And even if I could overlook the lack of Beatles songs, I could not overlook the lack of ‘Rolling Stones’ numbers or ‘Who’ hits. American R&B numbers were missing too. The only ones to get into the show were the ones that had been covered by ‘British Invasion’ bands. ( For example “Do You Love Me” the Contours smash hit – was covered by the Tremeloes, the Dave Clark Five and The Hollies.) But there are no ‘Supremes‘ songs in the show. No Baby Love? How can that be? And a Sixties show without Elvis is unthinkable. How can this show properly represent the Sixties if there is no Elvis?
(And , by the way, “Arnold Layne“ was a real character and he could have been a wonderfully eccentric personality to develop. Moreover, there are no Pink Floyd songs in the show either.)
The magical time machine that is used by ‘Musical Theatre’ when it creates these kind of shows must have been playing up when they created the script for this. The audience is vaguely informed that Jude meets Lady Jane in 1964. And that would seem to fit in with the invention of the mini-skirt. By Mary Quant in that same year. But when Jane sees Jude off at the airport – about one year had elapsed. So “Mustang Sally” (from 1965) makes sense – but “Son of a Preacher Man” (from 1968) and the biker anthem “Born to Be Wild” (also from 1968) does not.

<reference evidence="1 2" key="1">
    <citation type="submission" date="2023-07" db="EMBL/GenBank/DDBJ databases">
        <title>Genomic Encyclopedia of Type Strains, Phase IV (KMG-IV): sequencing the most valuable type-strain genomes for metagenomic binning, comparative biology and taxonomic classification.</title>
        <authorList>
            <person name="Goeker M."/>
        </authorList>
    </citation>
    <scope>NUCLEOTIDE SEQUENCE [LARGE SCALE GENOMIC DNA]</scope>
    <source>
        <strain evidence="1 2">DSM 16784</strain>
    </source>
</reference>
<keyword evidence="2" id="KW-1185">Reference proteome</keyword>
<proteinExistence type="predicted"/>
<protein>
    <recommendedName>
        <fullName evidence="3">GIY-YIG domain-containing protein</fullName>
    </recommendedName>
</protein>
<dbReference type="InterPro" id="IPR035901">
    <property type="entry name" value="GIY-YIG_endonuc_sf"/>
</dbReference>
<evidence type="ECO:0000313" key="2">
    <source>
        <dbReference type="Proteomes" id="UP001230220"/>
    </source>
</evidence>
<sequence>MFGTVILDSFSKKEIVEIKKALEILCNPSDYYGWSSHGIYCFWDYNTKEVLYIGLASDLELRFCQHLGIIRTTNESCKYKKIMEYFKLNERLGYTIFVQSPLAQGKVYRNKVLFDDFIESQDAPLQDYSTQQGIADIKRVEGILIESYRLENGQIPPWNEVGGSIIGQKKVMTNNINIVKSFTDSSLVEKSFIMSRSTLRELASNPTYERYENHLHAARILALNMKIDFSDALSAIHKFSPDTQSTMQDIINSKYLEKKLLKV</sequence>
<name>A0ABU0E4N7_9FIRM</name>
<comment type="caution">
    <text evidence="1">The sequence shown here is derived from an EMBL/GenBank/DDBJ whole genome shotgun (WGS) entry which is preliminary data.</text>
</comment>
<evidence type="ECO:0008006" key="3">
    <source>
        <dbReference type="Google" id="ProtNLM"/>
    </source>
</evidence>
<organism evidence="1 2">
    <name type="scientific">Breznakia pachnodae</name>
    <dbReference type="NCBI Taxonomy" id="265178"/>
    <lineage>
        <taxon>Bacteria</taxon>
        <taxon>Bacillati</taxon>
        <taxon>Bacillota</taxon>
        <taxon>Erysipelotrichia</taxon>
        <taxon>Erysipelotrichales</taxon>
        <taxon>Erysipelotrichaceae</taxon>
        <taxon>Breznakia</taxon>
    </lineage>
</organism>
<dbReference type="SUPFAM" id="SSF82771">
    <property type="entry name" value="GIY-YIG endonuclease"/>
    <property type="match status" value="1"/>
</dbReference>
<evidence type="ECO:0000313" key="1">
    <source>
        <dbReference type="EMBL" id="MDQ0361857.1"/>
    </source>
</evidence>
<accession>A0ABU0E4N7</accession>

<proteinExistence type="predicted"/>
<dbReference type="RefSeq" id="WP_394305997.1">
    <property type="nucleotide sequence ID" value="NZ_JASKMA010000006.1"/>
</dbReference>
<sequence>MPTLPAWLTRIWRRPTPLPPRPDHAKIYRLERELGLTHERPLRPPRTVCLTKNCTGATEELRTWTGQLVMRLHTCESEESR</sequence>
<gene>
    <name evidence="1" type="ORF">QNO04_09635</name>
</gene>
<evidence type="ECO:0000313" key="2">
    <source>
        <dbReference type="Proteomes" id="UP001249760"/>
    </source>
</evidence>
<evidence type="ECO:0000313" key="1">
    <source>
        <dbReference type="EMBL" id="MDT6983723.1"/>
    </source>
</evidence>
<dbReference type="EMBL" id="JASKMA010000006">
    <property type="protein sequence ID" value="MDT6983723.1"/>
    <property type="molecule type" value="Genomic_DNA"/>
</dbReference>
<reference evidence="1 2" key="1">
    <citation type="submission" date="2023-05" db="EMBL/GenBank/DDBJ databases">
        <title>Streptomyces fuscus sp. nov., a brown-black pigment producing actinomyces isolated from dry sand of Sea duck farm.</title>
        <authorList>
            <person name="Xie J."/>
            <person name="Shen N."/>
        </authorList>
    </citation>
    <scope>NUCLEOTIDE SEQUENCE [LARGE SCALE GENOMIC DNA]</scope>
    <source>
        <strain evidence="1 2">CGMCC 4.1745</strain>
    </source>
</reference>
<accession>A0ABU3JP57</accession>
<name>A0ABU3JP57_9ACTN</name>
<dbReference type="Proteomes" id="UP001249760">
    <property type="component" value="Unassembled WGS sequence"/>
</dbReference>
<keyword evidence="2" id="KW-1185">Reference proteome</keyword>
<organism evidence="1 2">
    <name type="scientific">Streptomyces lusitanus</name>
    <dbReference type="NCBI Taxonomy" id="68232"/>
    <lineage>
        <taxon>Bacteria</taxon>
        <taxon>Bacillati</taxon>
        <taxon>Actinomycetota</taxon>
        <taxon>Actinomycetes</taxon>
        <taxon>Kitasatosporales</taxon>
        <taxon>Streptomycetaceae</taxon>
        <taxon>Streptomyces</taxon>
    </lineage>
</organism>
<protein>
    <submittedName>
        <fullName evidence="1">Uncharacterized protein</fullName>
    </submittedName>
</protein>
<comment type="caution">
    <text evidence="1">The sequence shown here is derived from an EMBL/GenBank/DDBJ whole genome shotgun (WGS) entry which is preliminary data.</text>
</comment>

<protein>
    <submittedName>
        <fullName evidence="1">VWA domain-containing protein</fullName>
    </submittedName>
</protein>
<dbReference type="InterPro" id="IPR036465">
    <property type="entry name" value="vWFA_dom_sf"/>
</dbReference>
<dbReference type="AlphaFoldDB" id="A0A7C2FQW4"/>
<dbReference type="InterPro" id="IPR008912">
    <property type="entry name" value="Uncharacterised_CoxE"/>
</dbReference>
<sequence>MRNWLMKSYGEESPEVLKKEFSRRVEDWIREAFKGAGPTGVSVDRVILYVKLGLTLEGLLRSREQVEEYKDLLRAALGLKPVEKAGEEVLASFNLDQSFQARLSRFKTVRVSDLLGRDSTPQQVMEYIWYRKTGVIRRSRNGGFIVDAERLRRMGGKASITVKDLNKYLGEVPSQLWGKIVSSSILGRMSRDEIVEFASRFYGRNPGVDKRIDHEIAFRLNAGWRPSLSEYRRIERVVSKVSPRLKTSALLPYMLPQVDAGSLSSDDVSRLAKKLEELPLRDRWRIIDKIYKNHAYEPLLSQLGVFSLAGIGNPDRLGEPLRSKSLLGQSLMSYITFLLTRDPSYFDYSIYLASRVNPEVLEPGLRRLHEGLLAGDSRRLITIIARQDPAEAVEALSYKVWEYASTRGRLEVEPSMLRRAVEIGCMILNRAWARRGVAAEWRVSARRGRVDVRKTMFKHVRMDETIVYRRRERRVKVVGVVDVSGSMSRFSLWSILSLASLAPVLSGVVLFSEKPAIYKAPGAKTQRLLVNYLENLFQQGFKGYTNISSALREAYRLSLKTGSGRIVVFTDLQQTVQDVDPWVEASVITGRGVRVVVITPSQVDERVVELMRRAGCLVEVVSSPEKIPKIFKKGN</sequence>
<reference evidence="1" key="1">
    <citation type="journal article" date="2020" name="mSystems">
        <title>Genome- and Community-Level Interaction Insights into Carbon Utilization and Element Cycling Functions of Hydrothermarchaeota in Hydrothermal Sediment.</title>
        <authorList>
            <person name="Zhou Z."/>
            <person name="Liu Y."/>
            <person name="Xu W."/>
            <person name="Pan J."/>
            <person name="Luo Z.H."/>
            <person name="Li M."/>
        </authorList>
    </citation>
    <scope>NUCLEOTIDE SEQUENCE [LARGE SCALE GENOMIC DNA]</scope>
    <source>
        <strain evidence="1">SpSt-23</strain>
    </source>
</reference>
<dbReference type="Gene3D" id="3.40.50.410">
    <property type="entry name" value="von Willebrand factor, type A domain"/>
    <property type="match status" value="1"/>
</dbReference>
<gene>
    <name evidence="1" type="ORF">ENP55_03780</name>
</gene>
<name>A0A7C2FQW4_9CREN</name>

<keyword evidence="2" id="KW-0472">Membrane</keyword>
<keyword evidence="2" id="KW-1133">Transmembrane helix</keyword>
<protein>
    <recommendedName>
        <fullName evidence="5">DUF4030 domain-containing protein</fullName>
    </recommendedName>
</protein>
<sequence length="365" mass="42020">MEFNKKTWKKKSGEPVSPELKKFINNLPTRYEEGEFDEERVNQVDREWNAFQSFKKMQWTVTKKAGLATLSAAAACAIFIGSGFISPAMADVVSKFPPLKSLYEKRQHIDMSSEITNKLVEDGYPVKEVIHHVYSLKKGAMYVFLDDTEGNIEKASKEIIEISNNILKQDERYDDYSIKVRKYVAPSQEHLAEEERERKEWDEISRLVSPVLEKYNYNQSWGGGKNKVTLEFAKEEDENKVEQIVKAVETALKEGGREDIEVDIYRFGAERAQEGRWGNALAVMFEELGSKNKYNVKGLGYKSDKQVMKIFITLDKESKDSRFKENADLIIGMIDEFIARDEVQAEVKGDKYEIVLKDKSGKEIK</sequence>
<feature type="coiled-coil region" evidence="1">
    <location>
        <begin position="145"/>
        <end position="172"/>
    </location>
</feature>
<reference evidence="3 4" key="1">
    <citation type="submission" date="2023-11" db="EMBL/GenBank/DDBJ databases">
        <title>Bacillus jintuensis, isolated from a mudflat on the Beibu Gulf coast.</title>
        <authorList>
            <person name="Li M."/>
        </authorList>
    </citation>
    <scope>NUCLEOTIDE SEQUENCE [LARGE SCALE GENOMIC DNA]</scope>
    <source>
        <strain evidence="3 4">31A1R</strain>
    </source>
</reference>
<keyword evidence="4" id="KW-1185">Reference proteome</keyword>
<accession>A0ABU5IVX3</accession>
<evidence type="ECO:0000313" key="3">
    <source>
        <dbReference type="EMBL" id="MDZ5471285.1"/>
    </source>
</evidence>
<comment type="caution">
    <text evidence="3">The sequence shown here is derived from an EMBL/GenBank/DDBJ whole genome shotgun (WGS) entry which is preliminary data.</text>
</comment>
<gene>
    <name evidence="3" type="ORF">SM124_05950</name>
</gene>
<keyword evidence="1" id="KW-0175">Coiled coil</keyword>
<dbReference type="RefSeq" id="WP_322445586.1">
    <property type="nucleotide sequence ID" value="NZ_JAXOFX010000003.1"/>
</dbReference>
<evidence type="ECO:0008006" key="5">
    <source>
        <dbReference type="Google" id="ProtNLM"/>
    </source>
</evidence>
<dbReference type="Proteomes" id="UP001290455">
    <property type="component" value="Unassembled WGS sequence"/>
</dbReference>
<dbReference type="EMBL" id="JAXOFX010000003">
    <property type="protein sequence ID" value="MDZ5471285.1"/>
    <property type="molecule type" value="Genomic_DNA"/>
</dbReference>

I suppose it’s fitting that the cast can ‘Look Back‘ to music that was created before the Sixties – so jukebox classics “Poison Ivy” and “Summertime Blues” – which were formidable hits in their day – could be fairly recollected by the characters. My only problem with this is that these two numbers are from the Fifties. And we do not exactly have a shortage of material from the Sixties to choose from. So why have two 1950’s songs in the show at all?
Often the plot in this kind of show is just a mechanism for introducing the next song. When devices are clumsy – and the audience can see the light of day between the beams – some of the magic is lost. The numbers were introduced quite efficiently in this show though ( I’ve seen a lot worse – in ‘We Will Rock You‘ for example.) And at least the audience could build up some sympathy for a few of the characters. This is despite the nagging feeling that some of the characters were hastily drawn.